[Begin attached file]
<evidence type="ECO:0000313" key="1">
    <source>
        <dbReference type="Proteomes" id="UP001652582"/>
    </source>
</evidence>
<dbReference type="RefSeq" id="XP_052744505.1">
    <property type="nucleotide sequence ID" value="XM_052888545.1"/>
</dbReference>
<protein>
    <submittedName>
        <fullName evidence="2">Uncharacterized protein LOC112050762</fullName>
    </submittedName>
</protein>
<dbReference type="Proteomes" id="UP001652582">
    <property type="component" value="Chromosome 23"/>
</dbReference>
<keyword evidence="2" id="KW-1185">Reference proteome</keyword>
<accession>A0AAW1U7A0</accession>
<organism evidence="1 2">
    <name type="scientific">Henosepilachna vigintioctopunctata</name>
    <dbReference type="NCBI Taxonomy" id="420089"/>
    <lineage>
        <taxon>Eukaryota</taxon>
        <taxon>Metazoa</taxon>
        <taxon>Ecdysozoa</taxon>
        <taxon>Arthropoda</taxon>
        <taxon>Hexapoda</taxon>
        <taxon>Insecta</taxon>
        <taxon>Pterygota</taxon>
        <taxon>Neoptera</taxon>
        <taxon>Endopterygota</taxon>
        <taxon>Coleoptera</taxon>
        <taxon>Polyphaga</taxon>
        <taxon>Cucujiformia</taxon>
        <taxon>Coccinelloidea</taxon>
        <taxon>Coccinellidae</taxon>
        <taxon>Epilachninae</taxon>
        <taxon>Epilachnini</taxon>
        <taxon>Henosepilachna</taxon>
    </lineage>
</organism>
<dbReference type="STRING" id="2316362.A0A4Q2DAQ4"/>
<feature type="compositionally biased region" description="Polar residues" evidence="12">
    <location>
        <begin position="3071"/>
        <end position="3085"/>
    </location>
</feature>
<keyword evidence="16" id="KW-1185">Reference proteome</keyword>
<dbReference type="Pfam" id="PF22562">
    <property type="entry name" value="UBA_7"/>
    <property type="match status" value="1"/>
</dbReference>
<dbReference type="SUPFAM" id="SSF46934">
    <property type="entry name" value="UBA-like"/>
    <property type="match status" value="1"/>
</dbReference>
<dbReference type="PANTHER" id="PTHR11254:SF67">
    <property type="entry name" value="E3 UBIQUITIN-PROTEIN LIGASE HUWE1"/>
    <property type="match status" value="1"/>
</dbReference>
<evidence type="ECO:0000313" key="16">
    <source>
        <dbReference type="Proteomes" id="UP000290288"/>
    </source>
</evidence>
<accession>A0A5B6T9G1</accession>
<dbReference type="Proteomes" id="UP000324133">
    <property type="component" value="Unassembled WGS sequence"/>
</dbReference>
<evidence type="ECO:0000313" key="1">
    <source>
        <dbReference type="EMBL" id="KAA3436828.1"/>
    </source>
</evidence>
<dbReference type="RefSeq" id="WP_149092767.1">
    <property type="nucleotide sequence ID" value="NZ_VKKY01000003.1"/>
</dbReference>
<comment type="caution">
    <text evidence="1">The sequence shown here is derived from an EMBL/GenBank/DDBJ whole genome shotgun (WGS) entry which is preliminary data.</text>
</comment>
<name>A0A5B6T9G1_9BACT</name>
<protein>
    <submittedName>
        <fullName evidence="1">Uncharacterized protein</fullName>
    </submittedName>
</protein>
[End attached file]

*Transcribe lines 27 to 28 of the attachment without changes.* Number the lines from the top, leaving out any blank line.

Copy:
        <taxon>Hexapoda</taxon>
        <taxon>Insecta</taxon>